Research indicates that computer simulations as opposed to other media like print, video, film or lectures have a claimed primary advantage, which is, increased transfer of learning (Allessi. Trollip1985). Transfer of learning simply means the students having the ability to apply what they have learned during instructions level, to the real performance or a new situation.
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Simulations are assumed to boost transfer better than other media or books. However, this paper focuses on a particular area of simulation research, by the name fidelity, which has received a significant attention in relation to non computerized simulation.
This is a critical variable in general when it comes to design of simulations. Fidelity on the other hand, refers to how direct a simulation imitates reality. To elaborate further on this fact, transfers of learning in plane simulators have revealed that the initial training in simulators is more efficient as opposed to that of a real plane.
Many military preparation studies by means of mechanical simulators shows no difference at all, and if there is, then very little in transfer, or learning due to fidelity. Reviewed study on the motion fidelity in flight training found that it does not considerably affect learning.
While some other authors have concluded that fidelity motion was of some significance for experienced pilots and not for beginners. However, studies of fidelity in military school came to a conclusion that, there is no proof of learning discrepancy due to low fidelity.
Fidelity effects are largely dependent upon the learner’s instructional level. During the primary stages of learning, high fidelity illustration may confuse a learner due to the speedy representation of the compounded sequence.
The same circumstance may not be found challenging by the student who has advanced to a higher level of consolidated skill. Other theories for fidelity effects are related to the definition of fidelity and transfer.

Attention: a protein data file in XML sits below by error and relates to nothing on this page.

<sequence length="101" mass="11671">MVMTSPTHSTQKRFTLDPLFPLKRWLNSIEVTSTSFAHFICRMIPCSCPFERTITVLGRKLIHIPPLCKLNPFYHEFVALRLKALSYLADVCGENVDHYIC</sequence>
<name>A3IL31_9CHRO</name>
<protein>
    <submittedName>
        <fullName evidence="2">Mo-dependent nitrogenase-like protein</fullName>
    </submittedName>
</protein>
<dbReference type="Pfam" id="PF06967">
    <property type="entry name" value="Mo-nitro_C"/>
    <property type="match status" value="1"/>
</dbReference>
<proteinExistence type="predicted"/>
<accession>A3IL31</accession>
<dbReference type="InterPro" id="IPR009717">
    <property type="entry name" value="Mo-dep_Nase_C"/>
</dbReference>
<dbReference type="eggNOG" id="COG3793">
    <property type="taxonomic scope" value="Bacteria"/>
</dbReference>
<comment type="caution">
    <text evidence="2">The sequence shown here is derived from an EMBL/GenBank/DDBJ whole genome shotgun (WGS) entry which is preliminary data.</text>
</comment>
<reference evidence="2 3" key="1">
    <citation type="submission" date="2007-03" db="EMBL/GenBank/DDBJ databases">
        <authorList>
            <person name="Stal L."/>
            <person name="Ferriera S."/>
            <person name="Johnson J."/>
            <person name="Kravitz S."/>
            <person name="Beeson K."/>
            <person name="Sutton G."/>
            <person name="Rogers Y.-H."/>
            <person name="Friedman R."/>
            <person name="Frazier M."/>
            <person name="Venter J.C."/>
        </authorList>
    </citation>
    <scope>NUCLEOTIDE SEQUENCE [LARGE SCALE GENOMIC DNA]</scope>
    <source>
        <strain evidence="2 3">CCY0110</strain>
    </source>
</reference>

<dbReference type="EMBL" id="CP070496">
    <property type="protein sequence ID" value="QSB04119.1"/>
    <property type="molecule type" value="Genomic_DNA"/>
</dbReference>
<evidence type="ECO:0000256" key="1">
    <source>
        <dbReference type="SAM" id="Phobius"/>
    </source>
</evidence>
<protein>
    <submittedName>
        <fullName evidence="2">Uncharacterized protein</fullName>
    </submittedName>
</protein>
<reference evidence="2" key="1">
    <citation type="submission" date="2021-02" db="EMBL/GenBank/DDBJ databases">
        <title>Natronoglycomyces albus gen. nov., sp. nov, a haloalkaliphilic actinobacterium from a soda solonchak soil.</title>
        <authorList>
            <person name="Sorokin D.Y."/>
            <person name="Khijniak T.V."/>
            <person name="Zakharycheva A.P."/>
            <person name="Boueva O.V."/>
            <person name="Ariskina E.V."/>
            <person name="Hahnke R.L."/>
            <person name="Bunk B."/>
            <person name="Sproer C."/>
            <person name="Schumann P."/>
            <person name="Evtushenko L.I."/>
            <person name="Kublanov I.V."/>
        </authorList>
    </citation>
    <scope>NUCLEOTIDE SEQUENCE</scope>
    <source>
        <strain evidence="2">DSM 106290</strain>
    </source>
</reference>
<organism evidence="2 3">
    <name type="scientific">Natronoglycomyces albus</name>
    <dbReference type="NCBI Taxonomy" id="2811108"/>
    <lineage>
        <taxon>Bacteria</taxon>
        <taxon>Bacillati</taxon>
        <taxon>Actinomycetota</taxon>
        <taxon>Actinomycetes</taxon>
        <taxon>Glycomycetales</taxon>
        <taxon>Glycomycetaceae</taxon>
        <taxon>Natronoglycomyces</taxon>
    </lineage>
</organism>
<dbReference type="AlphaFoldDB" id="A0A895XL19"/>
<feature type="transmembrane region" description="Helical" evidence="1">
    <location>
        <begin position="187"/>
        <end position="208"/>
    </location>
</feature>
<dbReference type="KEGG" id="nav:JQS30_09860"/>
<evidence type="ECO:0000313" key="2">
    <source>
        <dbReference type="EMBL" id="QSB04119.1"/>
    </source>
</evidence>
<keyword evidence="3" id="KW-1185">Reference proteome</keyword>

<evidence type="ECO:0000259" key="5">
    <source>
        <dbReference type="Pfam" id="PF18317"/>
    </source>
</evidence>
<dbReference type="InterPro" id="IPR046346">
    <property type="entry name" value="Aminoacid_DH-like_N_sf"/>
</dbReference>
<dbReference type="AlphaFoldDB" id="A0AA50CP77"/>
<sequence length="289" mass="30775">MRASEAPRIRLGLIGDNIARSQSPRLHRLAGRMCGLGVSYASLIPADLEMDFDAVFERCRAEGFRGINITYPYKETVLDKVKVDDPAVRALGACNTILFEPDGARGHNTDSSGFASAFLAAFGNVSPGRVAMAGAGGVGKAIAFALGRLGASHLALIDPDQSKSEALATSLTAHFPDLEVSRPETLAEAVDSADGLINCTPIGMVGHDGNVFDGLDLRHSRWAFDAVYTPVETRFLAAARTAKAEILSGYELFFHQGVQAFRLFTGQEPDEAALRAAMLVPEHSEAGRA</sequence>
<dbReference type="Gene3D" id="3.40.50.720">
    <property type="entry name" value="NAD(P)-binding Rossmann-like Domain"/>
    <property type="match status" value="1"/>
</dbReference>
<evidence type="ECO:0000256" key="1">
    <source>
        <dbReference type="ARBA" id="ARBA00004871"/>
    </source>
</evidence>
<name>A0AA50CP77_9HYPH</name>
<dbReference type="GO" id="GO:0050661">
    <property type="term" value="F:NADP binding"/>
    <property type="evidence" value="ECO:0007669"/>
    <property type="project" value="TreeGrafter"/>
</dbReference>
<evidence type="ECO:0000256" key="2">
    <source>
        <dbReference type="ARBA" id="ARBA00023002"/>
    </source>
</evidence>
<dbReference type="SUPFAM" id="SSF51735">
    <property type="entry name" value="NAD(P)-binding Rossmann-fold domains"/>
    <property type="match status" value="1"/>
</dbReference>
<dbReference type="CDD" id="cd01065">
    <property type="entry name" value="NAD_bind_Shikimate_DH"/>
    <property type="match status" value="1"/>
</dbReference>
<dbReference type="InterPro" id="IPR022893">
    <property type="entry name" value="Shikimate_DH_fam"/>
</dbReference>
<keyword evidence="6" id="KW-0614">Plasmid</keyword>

The complexity of explanation result to the hypothesis like relationship of fidelity and learning is non linear and depends entirely upon instructional rank of the student. For high level fidelity the quantity of learning decreases.
It appears that we are facing a predicament when we narrow it down simulation design. Increased fidelity should increase transfer theoretically; this may hinder initial learning and again in turn slows down the transfer. Consequently decreasing fidelity can enhance initial learning, but what the students have learned may not necessarily be transferred to the application scenario if proved dissimilar.
My take in this is that, the solution to this problem lies in ascertaining proper level of fidelity based on current instructional level of the student. However the question I would ask is what mechanism of simulation should vary on fidelity, and, under what circumstance should it be so.
As a conclusion we realize that whilst simulation take lead as one of the most promising in regards to computer based instruction, there is still a whole lot more we still need to learn concerning their design.
Common sense may be in appropriate concerning the high value fidelity relating to instructions simulation. Since learning differ by fidelity, like the u-shaped curve that is overturned, it applies to the new student who is just starting, and as they advance they will indeed benefit from the rising fidelity.
Allessi, S. M. & Trollip, S, R (1985) Computer based instruction: Methods and Development. Englewood Cliff, NJ: Prentice Hall.